And crooked landing of a craggy rock,
The sails wrapt up, the mast and tackling down,
She lies so close that none can find her out.

Alx. I like that well : but tell me, my lord, if I should let you go, would you be as good as your word? Shall I be made a king for my labour ?

CALL. As I am Callapine, the emperor,
And by the hand of Mahomet I swear
Thou shalt be crown'd a king, and be my mate.

Alx. Then here I swear, as I am Almeda
Your keeper under Tamburlaine the Great,
(For that's the style and title I have yet,)
Although he sent a thousand armed men
To intercept this haughty enterprize,
Yet would I venture to conduct your grace,
And die before I brought you back again.

Call. Thanks, gentle Almeda; then let us haste, Lest time be past, and ling’ring let us both.

Alm. When you will, my lord; I am ready.
CALL. Ev'n straight; and farewell, cursed Tam-

burlaine.
Now
go I to revenge my father's death.

(Eseunt.

SCENE III. Enter TAMBURLAINE, with ZenocRATE and his

three Sons, CALYPHAS, A MYRAS, and CELEBINUS, with Drums and Trumpets.

Tamb. Now, bright Zenocrate, the world's fair eye, Whose beams illuminate the lamps of heaven, Whose cheerful looks do clear the cloudy air, And clothe it in a chrystal livery; Now rest thee here on fair Larissa's plains, Where Egypt and the Turkish empire parts, Between thy sons, that shall be emperors, And every one commander of a world. Zeno. Sweet Tamburlaine, when wilt thou leave

these arms, And save thy sacred person free from scathe, And dang'rous chances of the wrathful war? Tamb. When heav'n shall cease to move on both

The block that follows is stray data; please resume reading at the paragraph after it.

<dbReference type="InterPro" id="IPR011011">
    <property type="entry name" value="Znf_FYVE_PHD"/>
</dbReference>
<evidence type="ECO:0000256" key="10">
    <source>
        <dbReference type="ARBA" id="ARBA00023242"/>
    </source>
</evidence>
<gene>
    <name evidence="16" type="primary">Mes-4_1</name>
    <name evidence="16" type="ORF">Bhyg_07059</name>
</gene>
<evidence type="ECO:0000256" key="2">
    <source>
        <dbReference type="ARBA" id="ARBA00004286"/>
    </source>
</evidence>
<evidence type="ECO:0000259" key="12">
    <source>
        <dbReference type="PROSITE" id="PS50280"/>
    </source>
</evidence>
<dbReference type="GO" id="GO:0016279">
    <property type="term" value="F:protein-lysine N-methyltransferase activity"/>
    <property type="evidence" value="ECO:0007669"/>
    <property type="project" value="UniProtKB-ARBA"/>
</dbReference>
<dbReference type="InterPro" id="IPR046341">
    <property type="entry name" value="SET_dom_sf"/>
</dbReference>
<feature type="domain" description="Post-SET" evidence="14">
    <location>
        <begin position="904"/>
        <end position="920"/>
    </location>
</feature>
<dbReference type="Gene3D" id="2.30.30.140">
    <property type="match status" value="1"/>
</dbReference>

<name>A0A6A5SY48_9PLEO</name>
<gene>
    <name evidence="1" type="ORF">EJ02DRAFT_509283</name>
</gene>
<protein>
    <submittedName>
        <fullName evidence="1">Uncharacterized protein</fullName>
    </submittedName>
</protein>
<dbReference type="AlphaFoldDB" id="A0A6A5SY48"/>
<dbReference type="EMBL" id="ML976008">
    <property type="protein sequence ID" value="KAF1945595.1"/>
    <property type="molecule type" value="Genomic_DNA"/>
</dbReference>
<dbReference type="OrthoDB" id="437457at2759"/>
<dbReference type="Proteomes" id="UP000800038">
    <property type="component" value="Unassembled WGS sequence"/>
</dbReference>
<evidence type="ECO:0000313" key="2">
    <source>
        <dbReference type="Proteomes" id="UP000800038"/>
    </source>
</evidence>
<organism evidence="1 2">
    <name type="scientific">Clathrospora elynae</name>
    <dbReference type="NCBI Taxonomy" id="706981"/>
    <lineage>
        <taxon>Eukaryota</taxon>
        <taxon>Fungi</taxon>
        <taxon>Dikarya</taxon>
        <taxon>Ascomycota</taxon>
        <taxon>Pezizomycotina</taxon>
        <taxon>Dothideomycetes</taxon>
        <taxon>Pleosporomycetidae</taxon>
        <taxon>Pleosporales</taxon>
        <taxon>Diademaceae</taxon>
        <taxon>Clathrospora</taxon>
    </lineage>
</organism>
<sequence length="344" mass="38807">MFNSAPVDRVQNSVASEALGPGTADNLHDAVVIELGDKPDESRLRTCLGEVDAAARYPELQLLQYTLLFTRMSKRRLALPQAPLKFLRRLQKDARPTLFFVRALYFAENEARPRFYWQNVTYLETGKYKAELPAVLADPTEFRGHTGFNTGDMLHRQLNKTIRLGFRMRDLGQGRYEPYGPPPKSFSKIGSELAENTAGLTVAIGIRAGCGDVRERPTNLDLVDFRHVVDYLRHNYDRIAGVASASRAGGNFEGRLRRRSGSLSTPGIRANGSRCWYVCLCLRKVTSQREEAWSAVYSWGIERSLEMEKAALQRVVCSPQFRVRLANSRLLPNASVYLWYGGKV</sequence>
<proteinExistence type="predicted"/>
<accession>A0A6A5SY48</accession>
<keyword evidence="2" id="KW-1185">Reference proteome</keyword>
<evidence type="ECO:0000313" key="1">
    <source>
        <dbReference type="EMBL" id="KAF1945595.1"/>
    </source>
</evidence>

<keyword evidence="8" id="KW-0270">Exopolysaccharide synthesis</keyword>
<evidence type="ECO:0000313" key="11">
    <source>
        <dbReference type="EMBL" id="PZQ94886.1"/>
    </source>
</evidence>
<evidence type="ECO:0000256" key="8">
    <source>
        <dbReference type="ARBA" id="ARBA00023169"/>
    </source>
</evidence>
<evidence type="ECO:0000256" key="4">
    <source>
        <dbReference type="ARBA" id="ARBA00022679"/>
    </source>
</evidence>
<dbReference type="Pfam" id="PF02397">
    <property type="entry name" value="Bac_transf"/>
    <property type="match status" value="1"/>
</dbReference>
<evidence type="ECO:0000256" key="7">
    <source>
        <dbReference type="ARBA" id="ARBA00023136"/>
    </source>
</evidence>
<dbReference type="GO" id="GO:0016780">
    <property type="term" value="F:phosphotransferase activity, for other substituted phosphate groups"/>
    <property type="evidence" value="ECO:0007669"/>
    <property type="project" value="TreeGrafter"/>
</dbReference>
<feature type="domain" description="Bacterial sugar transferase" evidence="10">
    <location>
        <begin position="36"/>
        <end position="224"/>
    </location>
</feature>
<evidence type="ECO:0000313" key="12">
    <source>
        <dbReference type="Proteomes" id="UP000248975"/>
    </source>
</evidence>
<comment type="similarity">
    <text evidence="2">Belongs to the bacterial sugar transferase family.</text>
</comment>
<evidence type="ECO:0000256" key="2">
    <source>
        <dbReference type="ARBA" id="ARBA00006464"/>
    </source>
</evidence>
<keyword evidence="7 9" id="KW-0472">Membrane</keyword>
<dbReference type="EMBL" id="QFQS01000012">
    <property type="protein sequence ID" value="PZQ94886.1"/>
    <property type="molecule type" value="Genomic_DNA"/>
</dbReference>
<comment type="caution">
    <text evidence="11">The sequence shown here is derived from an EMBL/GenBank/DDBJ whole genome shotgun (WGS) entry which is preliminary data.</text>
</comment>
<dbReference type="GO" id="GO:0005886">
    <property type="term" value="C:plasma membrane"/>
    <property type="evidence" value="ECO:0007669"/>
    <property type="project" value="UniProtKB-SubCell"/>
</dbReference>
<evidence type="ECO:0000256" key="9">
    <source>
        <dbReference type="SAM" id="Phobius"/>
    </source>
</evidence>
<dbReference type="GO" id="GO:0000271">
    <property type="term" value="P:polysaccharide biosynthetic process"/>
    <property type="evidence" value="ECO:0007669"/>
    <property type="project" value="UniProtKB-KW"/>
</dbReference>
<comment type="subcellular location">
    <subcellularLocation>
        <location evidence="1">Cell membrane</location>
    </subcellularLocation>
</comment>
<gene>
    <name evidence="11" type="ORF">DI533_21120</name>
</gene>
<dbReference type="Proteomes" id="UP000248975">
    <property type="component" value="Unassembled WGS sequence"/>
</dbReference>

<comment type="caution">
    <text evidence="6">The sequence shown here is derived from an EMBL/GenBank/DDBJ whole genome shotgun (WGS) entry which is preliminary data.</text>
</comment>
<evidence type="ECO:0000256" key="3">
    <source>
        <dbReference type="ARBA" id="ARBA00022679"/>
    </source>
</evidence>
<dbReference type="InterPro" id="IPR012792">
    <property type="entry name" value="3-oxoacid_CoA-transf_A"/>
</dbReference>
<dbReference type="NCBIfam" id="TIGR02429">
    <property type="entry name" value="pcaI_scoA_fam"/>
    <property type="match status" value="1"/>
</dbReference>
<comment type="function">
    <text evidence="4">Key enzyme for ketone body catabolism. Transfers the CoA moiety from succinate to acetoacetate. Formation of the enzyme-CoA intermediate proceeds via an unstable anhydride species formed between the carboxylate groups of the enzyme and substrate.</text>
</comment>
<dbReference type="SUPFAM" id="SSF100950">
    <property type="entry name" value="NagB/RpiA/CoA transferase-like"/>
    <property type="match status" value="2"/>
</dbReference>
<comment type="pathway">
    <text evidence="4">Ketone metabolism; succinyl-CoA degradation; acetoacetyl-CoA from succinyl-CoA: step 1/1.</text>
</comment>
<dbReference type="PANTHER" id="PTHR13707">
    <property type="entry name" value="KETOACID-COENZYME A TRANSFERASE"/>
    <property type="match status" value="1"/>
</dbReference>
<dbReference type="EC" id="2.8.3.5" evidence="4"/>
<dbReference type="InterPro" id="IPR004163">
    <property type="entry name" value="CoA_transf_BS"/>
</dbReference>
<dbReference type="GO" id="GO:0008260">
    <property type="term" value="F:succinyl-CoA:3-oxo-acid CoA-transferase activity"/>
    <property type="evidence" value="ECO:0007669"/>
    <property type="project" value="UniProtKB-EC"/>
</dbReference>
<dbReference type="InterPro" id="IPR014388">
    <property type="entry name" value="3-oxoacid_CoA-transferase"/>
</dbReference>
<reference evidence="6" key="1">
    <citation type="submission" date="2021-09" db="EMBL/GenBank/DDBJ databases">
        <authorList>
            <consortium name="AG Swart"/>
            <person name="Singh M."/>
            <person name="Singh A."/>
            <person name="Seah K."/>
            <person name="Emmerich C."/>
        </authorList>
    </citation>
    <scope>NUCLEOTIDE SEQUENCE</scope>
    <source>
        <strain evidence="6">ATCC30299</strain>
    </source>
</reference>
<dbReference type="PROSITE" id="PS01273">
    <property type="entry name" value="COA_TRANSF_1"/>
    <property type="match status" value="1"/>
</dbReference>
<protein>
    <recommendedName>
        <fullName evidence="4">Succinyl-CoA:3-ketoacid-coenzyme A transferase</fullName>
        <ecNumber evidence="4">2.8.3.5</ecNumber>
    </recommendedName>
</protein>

the poles, And when the ground, whereon my soldiers march, Shall rise aloft and touch the horned moon, And not before, my sweet Zenocrate. Sit up,

and rest thee like a lovely queen; So, now she sits in pomp and majesty,

When these, my sons, more precious in mine eyes,
Than all the wealthy kingdoms I subdu'd,
Plac'd by her side, look on their mother's face:
But yet methinks their looks are amorous,
Not martial as the sons of Tamburlaine:
Water and air, being symboliz'd in one,
Argue their want of courage and of wit;
Their hair as white as milk and soft as down,
(Which should be like the quills of porcupines
As black as jet and hard as iron or steel)
Bewrays they are too dainty for the wars;
Their fingers made to quaver on a lute,
Their arms to hang about a lady's neck,
Would make me think them bastards not my sons,
But that I know they issu'd from thy womb
That never look'd on man but Tamburlaine.
ZENo. My gracious lord, they have their mother's
looks,
But, when they list, their conq'ring father's heart.
This lovely boy, the youngest of the three,
Not long ago bestrid a Scythian steed
Trotting the ring, and tilting at a glove,
Which, when he tainted with his slender rod,
He rein'd him straight and made him so curvet,
As I cry'd out for fear he should have fall'n.
TAM E. Well done, my boy, thou shalt have shield
and lance,
Armour of proof, horse, helm, and curtle axe,
And I will teach thee how to charge thy foe,
And harmless run among the deadly pikes.